Tuesday, April 24, 2012

Today's email to Mayor and Council in advance of their stategic priorities session this afternoon.  Hope that some have time to give it a quick look.

Quick thoughts for Victoria Strategy:

As a citizen I would focus on many issues; as an advocate focusing on particular issues I’ll be more brief.

·         Protect, if not grow investments in and work on pedestrian, cycling and greenways facilities.

The city’s vision statement celebrates our “world class” status.  When it comes to livability and economic vitality, our advantage is in support for healthy lifestyles, active transportation and a green, environmentally friendly city.  Attract and retaining sustainable businesses will require more investment in supporting new generations of workers who will walk, cycle, or take transit for transportation.  North American trends show a significant decline in driving and Victoria will lose if we don’t keep ahead of that curve.  Reducing auto dependence also allows us to provide housing more cheaply, allowing people who work here to also live here.

·         Keep investing in parks, trees and our green-space.  It builds the kind of environment we will want to live in, and supports walking and cycling – an attractive environment and clean air to breathe support active lifestyles.

These initiatives would also help the city advance sustainability objectives and commitments to reducing carbon emissions and our contribution to global climate change.

·         Restore public advisory committees

Last term several committees were collapsed into super-committees where agendas were too broad to attract enough interest or enough focus on key issues facing the city to be effective.  The lack of connection to departmental staff and the absence of council liaisons deprived citizens of meaningful engagement and council of useful feedback on policy and projects undertaken by the city.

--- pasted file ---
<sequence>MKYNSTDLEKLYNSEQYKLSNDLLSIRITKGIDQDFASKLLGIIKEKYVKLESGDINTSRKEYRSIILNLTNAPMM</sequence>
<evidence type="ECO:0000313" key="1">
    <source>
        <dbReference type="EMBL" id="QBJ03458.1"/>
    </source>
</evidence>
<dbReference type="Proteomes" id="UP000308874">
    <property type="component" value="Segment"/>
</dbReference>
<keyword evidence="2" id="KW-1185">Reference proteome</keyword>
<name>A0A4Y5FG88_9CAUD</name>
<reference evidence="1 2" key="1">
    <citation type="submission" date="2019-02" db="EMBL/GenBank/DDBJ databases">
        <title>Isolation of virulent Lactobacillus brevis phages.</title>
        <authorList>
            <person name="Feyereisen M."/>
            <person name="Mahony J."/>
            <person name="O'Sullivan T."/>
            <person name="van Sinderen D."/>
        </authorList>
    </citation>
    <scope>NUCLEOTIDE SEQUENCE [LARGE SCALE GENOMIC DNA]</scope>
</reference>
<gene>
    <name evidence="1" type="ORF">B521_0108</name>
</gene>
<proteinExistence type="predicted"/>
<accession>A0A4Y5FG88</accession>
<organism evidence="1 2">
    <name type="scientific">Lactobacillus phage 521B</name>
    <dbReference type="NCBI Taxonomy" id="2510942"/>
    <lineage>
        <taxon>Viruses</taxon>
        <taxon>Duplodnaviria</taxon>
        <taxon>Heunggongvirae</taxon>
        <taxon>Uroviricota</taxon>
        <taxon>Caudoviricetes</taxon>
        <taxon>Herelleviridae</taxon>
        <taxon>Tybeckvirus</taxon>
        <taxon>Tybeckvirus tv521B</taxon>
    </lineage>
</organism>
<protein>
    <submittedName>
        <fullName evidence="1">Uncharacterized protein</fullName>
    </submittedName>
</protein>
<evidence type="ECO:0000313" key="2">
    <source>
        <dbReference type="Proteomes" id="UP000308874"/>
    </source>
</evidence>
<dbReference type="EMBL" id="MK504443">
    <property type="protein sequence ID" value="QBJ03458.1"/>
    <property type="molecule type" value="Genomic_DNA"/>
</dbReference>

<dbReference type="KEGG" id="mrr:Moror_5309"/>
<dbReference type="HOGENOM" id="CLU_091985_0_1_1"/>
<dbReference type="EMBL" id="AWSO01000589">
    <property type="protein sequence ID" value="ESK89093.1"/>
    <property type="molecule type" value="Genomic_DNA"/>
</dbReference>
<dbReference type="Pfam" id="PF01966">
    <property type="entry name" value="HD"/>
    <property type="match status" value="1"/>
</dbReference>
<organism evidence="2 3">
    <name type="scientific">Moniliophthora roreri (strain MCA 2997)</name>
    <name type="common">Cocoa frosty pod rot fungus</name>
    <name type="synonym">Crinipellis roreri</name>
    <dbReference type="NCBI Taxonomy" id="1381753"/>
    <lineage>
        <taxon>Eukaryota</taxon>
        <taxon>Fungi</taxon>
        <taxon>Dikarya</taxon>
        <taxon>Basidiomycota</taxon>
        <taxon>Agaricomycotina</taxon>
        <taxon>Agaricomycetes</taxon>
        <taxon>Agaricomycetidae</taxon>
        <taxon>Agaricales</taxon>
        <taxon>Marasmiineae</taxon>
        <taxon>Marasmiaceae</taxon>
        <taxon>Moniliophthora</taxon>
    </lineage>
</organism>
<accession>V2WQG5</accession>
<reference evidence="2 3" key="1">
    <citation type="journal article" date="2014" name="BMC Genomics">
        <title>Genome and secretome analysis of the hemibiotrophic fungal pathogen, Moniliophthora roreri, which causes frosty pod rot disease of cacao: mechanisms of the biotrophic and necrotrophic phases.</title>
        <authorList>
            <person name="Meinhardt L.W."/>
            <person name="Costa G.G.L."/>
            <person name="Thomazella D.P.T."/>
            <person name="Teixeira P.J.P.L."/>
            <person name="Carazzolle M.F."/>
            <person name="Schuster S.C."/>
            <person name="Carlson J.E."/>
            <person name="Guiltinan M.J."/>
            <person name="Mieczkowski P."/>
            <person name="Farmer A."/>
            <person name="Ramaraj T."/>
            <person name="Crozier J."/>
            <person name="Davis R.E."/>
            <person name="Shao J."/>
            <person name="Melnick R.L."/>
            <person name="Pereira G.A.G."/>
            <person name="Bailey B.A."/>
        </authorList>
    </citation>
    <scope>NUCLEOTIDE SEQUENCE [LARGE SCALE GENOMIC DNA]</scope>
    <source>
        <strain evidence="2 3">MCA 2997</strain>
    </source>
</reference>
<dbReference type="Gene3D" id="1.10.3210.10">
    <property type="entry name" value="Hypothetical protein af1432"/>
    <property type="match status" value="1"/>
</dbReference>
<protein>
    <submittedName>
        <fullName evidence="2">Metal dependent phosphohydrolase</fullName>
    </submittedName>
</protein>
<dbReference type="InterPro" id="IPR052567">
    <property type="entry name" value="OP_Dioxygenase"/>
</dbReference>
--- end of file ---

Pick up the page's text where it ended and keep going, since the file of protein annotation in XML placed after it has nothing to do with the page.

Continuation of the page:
For many services and projects (and for the interests I represent), this gap undermined efforts to respond to key needs in the community for more and better walking and cycling facilities.  Losing the cycling committee and the transportation committee distanced citizens from a useful forum in which the decision to choose a new bridge over refurbishment could have been more effectively communicated, gaining more early support and capturing positive ideas on details of design – an opportunity that can still be useful on road approaches on either side of the new bridge, and particularly on improvements to the walking and cycling environment.

This too would help the city improve citizen engagement, another key objective in your Corporate Strategic Plan.  A good model exists in Saanich where, for example, a bicycle and pedestrian advisory committee, chaired by a member of council, provides a very useful forum in which to review plan priorities and design details.  Better committees would be useful in other areas where citizen engagement is withering.  We need stronger connections between council and citizens.

·         Take leadership on transit issues

Take a cue from Waterloo, where the high tech industry is speaking in unison in support of their LRT plan.  Building a stronger economy and attracting the kinds of businesses that Victoria is suited to will not be in catering to more roads and parking lots.  LRT is the best tool for addressing key public transportation challenges; it can aid in the development of more density and living space in downtown and along the Douglas corridor; and it will help meet many other objectives in building a sustainable community at all levels.

There are many other issues and responsibilities that the city needs to take on to renew our aging infrastructure and build an economic model that supports dynamic and sustainable growth to maintain our “world class” status.  It will not be advanced by cutting investments in arts and culture, active transportation and other green initiatives and key services the city provides.  We can’t build a better city if our focus is on cutting more of what makes our city “world class”.

No comments:

Post a Comment